It started out as a bunch of wargamers. They’d been to Origins and envied the robust consim scene in Columbus. One of them had a party room in his condo that had big enough tables.
Thus in late 2004 was born the Toronto Area Boardgame Society–TABS, for short, modelled consciously on Columbus’ CABS. They put a website up and lo and behold! a couple of dozen grognards gathered for the first CondoCon. A quarterly schedule was ambitiously announced.
Here are some photos from one of the early CondoCons. As you can see the games on the tables are primarily wargames, but El Grande and Tigris and Euphrates hit the tables, too. There are even some kids. But the overall impression is very nerd, very guy, very white. (Full disclosure: I fall into all three categories.)
By early 2006 and CondoCon VI fifty people were turning up; TABS was already outgrowing the condo scene and began to look for larger digs.
That’s where I enter the story. I found and joined TABS that summer, and the big news was that CondoCon was going to move to a church basement. I still remember slowly descending the stairs into a large room filled with “my people”. I was in heaven. By the fall of 2007 CondoCon had been rechristened TABSCon. Along with the quarterly Cons, weekly events were held at game stores now defunct: Two-Headed Dragon in North York and Dueling Grounds on Roncesvalles.
Meanwhile, Pandemonium, which had been the primary Toronto tabletop gaming Con, was in the process of unravelling for reasons I am not privy to. I never attended it, but it occupies a fond place in many an elder geek’s heart. Some of us at TABS looked around and wondered if TABS could occupy that ecological niche. (Spoiler: It took ten years, but it happened.)
As the TABS network expanded the focus began to shift away from wargames. Some of the newcomers (including myself) still loved them, but the time and table space needed to play them were no longer feasible, and we’d gravitated toward Eurogames and the like. Other couldn’t tell a ZOC from zirconium and couldn’t care less.
TABSCon outgrew first one then two church venues before finding its latest home at the Dawes Rd Legion. Consims like Here I Stand and Twilight Struggle still hit the tables regularly, along with good-ol’ hex-and-counter monsters, but Euros began to dominate. The demographic began to skew younger, hipper, and more diverse, all to the good. Attendance was now consistently over 200. It was time for TABS to make its play.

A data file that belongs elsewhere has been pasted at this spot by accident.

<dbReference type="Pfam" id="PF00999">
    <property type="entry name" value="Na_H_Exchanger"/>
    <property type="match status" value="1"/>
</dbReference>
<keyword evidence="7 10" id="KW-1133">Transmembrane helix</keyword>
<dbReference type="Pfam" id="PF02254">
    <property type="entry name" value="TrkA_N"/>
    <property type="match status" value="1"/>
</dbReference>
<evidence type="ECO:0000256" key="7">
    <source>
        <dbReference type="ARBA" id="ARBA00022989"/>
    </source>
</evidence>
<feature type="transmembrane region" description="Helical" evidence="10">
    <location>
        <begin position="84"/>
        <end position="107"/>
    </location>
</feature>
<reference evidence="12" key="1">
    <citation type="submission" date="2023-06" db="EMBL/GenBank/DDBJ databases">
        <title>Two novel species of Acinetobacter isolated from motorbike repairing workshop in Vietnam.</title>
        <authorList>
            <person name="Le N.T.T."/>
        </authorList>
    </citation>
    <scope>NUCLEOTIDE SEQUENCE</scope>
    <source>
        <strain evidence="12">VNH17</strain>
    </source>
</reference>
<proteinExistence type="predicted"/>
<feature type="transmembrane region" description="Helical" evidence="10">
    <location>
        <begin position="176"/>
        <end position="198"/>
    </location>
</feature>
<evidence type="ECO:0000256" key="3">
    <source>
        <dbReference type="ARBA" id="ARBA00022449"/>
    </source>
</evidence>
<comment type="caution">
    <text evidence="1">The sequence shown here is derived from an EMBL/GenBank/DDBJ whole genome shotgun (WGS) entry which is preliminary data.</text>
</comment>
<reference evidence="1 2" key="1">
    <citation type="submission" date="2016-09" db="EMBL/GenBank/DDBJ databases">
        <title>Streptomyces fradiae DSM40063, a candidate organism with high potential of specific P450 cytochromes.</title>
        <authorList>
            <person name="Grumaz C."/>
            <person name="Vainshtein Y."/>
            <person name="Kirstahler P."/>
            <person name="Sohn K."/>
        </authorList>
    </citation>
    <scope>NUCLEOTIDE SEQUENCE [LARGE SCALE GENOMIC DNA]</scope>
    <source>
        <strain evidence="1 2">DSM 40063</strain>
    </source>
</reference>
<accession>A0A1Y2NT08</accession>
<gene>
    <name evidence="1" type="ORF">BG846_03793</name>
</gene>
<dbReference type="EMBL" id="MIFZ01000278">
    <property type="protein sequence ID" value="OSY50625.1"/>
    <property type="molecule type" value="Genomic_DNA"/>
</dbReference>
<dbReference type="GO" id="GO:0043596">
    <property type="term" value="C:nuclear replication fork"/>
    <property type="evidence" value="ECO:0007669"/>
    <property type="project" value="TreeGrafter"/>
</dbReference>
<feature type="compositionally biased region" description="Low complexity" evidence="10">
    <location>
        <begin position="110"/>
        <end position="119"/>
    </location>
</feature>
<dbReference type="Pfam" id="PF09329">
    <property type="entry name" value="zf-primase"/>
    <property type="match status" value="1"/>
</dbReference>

The inaugural Breakout was held in March of 2016 at the Holiday Inn Yorkdale. For the first time since 2007, Toronto had a multi-day con devoted entirely to tabletop gaming. It succeeded to such an extent that a mere two years later, Breakout moved downtown to the Sheraton Centre and, based on my experience this year, is quite possibly poised to join the ranks of major tabletop conventions.
I don’t have the exact numbers, but I know Saturday was sold out, and certainly the main gaming hall was packed by 11 am, with well over 200 gamers there alone. Then you had the RPGers in a separate hall, almost as numerous. Then you had the Fantasy Flight Canadian Nationals for Netrunner, L5R, X-Wing, and more. There may not have been a vendor hall à la Origins, but about a dozen vendors were strung out along the corridors and in the major halls enticing the passersby with their gamer-related wares.
What really struck me this year was how many ways the Breakout organizers have attempted to make the event more inclusive. Everything from the cover of the program (with its array of gamers of all types enjoying a particularly triumphant moment) to the painstaking instructions around the use of X-Cards and other safety tools, to the diverse members of the various panels, all of it set a tone of respect and tolerance.
For me, I wandered the halls and rooms and felt so proud of my friends who had put together this event. I felt proud at how the hobby has grown to attract and encompass folks of all kinds, leaving the Big Bang Theory stereotypes behind.
But I also confess to feeling a little lost and overwhelmed. The energy of the event is almost more than I can handle. Table after table of people huddled around their games, trying to block out the constant background chatter. I keep wanting to get up and look around, insatiably curious about the games I’m missing out on. Who has the latest hotness? (There were several games of Rising Sun going on at any given time.)
I used to play eight or nine games at a TABSCon. But my stamina ain’t what it used to be. This year I managed one play of Bruges and then I was done. I need to figure out a way to carve out a manageable space for myself next year–like the way I used to sit in the front corner of exam halls when I was at university, so I didn’t have to look up and see a sea of downturned heads at their desks.
The days when I knew almost everyone at the Con are now long gone. Some of the old hands were there, many of them volunteering their time to help out at the registration tables or events. But I am older now, more gunshy about sitting down at a table with complete strangers. So it’s a relief to see a familiar face, sometimes for the first time in months or years. When that happens I just want to sit down and catch up, talk about life, real life. But usually they’re rushing off to play something, or look for a game. They don’t want to waste valuable Con time just talking. And of course they’re right. Cons are for playing.
[…] in its third and biggest year (you can read about some of the history leading up to it in David’s piece) – it was great to see the con stretch its legs into the new venue, and it was also really […]